I wanted to cry out "SUR-prise. SUR-prise. SUR-prise!", channeling the best Gomer Pyle I could muster. It was hard to keep it in. But I had to keep running. The shouting would have to wait.
A year ago on this weekend, all I wanted to cry out was tears. I hated every step, every cruel foot plant in the popular Virgina Ten-Miler. I entered only because I coached a team of energetic, motivated kids who embraced the concept of chasing each other on this rock'n, roll'n road course. I, however, did not embrace those ten miles. My running was lack-luster. Every workout during practice was so difficult, almost tortuous. I walked uphill often under the guise of waiting for lagging runners. I assigned my other coaches to run with the faster groups. Me? I often chose the novice runners because I could at least keep up with them. Most of the time I put on a hopeful face, but it was a masquerade. Something was wrong and I doubted a road race was going to help. Still, I threw my name in the hat because I need to be an example. I think I ended up that year as the third grandmasters woman (ages 50-59) but was not pleased with the agonizing moments it took to complete the course. Besides, it was slower than the year before which was ten minutes slower than my fastest time a dozen or so years before. It was demoralizing (although not unanticipated) to be faced with declining performances.
But this year something was different. I'm not saying I cheerfully sent in my registration money. (I would rather spend it on a trail race.) Still, I signed up early enough to have assigned the least expensive fee. I even did so before being pressured by the kids. As a coach, maybe I was growing into these shorter racing distances.
The team practices had been going well. We had added a key weekly workout that I hoped would build that deep-down toughness: mental and physical. We also ran lengthy workouts over the miles of rock-strewn ribbons of trails that wait patiently on the mountain above the school. On more than one occasion, I arrived home excited to tell Gary that I ran every step and felt good, perhaps even strong. I didn't know why. What could account for me running better than I had in years?
On race day for the Ten Miler, I dutifully journeyed into town and found a parking spot. Oddly, I wasn't that anxious. Rather, I felt a kind of calm though I had no realistic expectations of running any faster then 82 or 83 minutes. I wandered around, ran a warm-up on some quiet side streets and then made my way to the start, along with the 1298 other runners in the 10-mile race and the 1113 4-mile race runners.
The gun sounded, sending the masses down Langhorne road. Though many zoomed passed me, I chose to run conservatively. I think the first mile (mostly downhill), was checked off in about 7:10. Not blistering, by any standard.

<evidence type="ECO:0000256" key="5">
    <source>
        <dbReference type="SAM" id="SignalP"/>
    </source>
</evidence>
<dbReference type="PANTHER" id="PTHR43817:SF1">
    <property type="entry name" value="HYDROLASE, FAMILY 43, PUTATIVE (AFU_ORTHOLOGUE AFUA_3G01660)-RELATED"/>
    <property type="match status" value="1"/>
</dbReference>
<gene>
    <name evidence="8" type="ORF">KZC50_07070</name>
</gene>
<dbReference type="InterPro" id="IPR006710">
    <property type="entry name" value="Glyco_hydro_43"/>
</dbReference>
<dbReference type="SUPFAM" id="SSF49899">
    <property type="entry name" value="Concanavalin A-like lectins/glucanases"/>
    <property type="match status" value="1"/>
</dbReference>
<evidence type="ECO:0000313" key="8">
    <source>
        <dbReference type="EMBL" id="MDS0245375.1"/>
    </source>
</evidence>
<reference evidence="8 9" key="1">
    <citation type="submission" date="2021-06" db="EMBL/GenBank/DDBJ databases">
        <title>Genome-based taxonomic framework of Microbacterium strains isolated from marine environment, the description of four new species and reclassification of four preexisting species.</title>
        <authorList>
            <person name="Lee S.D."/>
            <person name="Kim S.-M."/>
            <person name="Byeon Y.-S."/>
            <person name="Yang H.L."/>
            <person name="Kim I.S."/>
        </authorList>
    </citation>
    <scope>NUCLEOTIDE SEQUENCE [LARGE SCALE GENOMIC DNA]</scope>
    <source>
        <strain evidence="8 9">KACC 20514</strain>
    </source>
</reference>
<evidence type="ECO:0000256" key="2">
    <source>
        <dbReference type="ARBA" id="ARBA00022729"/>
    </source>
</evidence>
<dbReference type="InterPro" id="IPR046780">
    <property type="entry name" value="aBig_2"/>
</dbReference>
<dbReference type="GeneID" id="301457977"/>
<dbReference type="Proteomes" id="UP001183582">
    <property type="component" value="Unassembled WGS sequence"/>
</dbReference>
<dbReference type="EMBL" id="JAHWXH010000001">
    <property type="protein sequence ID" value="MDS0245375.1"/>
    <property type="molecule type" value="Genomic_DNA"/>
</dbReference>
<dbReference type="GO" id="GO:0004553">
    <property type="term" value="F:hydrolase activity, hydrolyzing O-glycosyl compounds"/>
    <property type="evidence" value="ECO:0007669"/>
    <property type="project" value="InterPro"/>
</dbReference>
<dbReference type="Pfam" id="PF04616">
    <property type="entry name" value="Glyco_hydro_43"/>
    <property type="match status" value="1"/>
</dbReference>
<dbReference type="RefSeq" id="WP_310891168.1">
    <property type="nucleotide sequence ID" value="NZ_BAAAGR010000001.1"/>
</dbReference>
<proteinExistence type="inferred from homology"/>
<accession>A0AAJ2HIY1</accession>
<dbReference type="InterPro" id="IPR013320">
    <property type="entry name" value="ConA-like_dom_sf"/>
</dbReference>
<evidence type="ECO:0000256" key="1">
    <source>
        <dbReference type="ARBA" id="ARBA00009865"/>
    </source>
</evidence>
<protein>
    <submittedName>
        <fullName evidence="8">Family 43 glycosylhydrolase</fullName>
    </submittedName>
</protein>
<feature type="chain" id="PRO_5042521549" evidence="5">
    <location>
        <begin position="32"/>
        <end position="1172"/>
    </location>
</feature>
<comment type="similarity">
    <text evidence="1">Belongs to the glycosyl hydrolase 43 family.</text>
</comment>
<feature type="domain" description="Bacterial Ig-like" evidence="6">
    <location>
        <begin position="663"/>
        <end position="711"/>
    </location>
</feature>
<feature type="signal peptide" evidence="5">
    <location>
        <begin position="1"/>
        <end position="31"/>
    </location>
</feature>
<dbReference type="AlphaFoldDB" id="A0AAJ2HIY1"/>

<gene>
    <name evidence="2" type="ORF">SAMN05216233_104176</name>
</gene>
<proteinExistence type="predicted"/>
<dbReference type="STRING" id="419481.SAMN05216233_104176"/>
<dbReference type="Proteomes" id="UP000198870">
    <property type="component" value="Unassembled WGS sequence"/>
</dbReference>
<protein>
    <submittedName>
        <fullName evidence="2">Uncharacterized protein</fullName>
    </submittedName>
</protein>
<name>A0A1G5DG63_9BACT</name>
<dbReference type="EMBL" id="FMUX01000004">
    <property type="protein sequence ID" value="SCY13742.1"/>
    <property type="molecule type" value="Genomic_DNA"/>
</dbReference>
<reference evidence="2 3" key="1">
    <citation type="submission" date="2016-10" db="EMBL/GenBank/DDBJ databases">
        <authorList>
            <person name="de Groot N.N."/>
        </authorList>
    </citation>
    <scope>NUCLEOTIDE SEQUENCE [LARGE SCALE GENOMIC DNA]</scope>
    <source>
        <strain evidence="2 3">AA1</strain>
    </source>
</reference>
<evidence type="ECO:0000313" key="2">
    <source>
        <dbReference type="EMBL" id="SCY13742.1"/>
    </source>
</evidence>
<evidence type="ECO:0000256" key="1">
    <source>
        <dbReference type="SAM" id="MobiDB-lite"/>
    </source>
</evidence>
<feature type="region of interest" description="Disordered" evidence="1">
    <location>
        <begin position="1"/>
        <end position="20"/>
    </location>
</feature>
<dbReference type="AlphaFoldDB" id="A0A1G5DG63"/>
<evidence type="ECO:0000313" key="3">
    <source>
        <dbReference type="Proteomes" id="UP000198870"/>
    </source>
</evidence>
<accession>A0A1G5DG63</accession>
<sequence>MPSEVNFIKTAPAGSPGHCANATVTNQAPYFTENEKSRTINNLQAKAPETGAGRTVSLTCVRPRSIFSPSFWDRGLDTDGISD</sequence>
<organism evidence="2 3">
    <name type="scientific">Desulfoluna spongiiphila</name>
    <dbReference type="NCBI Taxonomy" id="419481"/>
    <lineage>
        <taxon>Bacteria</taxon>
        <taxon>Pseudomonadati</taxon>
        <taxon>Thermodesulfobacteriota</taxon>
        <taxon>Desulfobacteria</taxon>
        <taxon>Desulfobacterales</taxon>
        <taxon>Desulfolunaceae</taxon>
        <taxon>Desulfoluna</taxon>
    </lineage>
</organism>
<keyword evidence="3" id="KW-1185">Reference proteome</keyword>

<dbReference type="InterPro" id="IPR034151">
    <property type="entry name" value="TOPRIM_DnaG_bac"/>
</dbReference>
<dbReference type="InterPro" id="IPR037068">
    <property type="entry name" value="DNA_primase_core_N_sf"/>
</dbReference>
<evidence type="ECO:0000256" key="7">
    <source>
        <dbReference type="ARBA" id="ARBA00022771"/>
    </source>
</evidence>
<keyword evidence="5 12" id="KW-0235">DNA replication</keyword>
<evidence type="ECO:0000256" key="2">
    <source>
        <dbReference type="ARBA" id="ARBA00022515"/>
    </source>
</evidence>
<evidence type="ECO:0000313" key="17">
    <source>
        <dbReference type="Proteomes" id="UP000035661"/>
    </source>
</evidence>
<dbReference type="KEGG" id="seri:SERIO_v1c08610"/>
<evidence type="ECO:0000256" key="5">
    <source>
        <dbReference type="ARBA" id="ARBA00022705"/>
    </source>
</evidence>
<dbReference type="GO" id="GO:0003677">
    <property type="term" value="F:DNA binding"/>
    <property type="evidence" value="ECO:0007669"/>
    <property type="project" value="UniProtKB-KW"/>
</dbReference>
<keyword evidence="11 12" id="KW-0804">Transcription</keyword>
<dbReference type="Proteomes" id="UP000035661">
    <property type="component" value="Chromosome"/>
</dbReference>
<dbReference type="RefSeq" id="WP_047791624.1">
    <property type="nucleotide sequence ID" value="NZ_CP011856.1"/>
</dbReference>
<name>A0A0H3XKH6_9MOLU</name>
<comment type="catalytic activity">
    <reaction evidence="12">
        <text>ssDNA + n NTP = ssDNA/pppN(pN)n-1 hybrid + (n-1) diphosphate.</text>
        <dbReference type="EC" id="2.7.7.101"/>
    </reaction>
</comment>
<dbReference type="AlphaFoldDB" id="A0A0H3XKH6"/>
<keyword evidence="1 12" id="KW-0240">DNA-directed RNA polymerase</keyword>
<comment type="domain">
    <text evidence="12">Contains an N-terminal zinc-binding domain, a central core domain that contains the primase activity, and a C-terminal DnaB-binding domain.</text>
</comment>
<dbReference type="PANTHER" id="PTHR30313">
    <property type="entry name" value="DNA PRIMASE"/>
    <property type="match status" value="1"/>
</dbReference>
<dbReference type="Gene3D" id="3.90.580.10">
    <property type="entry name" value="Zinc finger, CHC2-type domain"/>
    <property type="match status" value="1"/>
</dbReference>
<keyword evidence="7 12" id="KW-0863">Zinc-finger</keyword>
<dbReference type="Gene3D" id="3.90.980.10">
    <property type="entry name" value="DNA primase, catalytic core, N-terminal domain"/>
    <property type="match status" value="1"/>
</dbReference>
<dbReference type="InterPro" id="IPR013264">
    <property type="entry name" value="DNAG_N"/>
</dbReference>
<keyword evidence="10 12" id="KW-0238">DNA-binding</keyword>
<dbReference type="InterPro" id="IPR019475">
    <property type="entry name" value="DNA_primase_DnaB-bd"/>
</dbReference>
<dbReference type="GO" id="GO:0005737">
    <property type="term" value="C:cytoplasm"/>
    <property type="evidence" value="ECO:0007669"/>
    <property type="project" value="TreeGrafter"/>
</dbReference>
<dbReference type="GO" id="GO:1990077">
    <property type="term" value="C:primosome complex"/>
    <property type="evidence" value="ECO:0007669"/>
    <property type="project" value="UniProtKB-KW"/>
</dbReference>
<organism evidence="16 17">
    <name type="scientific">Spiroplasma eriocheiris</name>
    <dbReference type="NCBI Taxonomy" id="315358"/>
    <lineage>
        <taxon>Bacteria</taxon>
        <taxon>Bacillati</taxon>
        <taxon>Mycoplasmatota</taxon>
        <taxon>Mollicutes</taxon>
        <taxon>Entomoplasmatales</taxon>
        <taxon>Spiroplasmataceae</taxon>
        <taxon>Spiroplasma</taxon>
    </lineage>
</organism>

Then came the lengthy climb up to Rivermont Avenue. In loathed this hill in previous races. But on this particular Saturday, I looked forward to it. I downshifted into my granny gear and chugged my way up the hill. My breathing was strong, not labored. My legs felt able. I passed many who struggled against the incline. I wondered when the race would become more difficult. Wow, I marveled. I think I'm running smart but I never expected to feel this good and in control.
Continuing to pass people right and left, my pace remained oddly consistent. The timing clocks at each mile marker told an unfamiliar story. I was running an average pace of right under 7:30 miles; perhaps 7:28 or 7:29. Could it be? My mind leaped and twirled in mental gymnastics. How is it that I could be on track to run 75 minutes? Could all the clocks be wrong? Were my calculations off? But when I passed the 5-mile clock in a little over 37 minutes, the reality of my race began to sink in.
Strong and steady. Be smart. Push it on the downhill. Goodness. I just passed Lindsey. Oh my. I'm in front of Cecil and I'm running with the lead runners from our team. Hum. How old is the girl right in front of me? I don't think she's in my age group but she sure is popular. Everyone keeps calling her name. I can't believe I feel this much in control. Yep. Still on pace. Maybe I can even get in under 75. Oh my. Am I dreaming?
No. I wasn't dreaming. The big push up Farm Basket Hill got a little harder as I watched my two runners gain ground in front of me. Still, I was making good time and passing people on the climb. As I closed in on the finish, the crowds grew and the cheers became loud and boisterous. My official time was 74:51. I was delighted.
Delighted, that is, until a woman approached and asked me my age. Shoot. I really thought I had grabbed the overall Grand Masters title. But alas, a woman less than a minute in front of me had just turned 50. I had to settle for a 55-59 age group win. Still, before the race I thought it unrealistic to ever run under 80 minutes. I was the 26th woman out of 551 and 159th out of the 1299 ten-mile runners. Not a bad day.
But the question remains: why? How did this happen? Is it the iron and general nutrition plan I started back in February? Is it the 7-day-a week running? Is it training with my team? The answer? Who knows? But then again, who cares? I'll take it any way I can get it.